LONDON (Reuters) – New clean energy investment slid by more than a fifth in developing countries last year due to a slowdown in China, while the amount of coal-fired power generation jumped to a new high, an annual survey showed on Monday.
Bloomberg New Energy Finance (BNEF) surveyed 104 emerging markets and found that developing nations were moving towards cleaner power sources, but not fast enough to limit carbon dioxide emissions or the effects of climate change.
New investment in wind, solar and other clean energy projects dropped to $133 billion last year from $169 billion a year earlier, mainly due to a slump in Chinese investment, the research showed.
China’s clean energy investment fell to $86 billion from $122 billion a year earlier. Investment by India and Brazil also declined, mainly due to lower costs for solar and wind.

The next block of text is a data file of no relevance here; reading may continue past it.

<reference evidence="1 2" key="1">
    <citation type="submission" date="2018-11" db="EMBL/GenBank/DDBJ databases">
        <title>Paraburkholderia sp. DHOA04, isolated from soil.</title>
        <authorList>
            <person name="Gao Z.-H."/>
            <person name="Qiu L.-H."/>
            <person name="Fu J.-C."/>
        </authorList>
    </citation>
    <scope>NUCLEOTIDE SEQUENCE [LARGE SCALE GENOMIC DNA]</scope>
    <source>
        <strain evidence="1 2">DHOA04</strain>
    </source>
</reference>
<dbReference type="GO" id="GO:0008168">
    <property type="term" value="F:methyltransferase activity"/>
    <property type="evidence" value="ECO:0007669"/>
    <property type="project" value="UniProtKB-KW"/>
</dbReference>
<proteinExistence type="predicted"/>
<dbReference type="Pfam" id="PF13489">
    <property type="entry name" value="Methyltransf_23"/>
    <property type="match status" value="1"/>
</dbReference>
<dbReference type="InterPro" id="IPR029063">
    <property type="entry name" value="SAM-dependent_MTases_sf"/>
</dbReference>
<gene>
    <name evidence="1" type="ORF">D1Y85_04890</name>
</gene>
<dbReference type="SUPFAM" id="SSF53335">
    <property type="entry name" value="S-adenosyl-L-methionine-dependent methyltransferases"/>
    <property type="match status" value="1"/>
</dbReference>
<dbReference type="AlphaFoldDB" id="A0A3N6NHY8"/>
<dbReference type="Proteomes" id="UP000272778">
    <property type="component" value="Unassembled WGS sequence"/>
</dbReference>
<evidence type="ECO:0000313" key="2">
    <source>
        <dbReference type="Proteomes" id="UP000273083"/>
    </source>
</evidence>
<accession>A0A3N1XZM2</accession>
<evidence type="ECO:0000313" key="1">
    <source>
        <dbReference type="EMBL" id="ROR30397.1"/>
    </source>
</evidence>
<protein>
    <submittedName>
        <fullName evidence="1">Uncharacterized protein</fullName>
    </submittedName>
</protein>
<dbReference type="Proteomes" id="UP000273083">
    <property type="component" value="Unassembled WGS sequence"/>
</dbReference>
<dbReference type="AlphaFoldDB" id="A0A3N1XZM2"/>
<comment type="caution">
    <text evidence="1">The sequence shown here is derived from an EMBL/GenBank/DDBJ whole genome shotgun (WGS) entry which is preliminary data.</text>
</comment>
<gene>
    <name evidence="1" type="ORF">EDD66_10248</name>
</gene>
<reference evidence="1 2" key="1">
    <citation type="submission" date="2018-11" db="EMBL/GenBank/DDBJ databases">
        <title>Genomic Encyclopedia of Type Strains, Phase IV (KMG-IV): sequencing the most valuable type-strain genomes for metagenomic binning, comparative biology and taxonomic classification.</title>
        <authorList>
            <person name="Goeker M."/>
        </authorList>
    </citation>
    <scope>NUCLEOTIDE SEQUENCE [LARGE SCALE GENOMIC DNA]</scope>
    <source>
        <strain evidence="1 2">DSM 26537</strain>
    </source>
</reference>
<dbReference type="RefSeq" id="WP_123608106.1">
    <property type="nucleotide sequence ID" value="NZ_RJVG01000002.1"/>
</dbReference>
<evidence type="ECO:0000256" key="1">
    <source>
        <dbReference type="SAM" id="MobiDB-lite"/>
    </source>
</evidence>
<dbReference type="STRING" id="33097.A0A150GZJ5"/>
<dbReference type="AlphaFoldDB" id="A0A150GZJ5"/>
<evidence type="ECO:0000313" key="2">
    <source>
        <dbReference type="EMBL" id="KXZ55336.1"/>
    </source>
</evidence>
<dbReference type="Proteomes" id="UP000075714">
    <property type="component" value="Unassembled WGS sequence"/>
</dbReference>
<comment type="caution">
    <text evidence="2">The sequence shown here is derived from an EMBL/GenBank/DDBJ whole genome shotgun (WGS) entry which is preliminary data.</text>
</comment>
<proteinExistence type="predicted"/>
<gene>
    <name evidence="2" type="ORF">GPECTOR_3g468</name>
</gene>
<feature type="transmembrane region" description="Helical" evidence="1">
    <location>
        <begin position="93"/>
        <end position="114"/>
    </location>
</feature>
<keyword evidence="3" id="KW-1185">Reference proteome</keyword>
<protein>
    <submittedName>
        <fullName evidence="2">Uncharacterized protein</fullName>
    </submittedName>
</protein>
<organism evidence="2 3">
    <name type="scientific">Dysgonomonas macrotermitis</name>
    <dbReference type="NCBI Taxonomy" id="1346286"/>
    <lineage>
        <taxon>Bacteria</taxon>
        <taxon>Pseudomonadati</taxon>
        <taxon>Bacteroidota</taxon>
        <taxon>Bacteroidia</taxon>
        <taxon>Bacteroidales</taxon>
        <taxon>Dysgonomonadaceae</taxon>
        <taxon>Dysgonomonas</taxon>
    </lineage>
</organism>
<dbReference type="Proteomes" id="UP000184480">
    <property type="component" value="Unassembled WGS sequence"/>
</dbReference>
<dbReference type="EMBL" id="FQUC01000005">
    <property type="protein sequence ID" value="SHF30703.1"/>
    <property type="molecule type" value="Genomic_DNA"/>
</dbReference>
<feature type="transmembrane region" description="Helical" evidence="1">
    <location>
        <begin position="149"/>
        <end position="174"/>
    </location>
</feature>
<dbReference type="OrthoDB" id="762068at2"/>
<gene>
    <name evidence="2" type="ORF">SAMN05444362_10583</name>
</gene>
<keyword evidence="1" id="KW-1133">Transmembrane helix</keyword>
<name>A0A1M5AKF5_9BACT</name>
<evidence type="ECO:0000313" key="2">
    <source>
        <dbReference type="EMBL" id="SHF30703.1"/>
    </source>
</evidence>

However, the volume of coal-fired power generation produced and consumed in developing countries increased to a new high of 6,900 terrawatt hours (TWh) last year, from 6,400 TWh in 2017.
The increase of 500 TWh is equivalent to the power consumed in the U.S. state of Texas in one year. Coal accounted for 47% of all power generation across the 104 countries.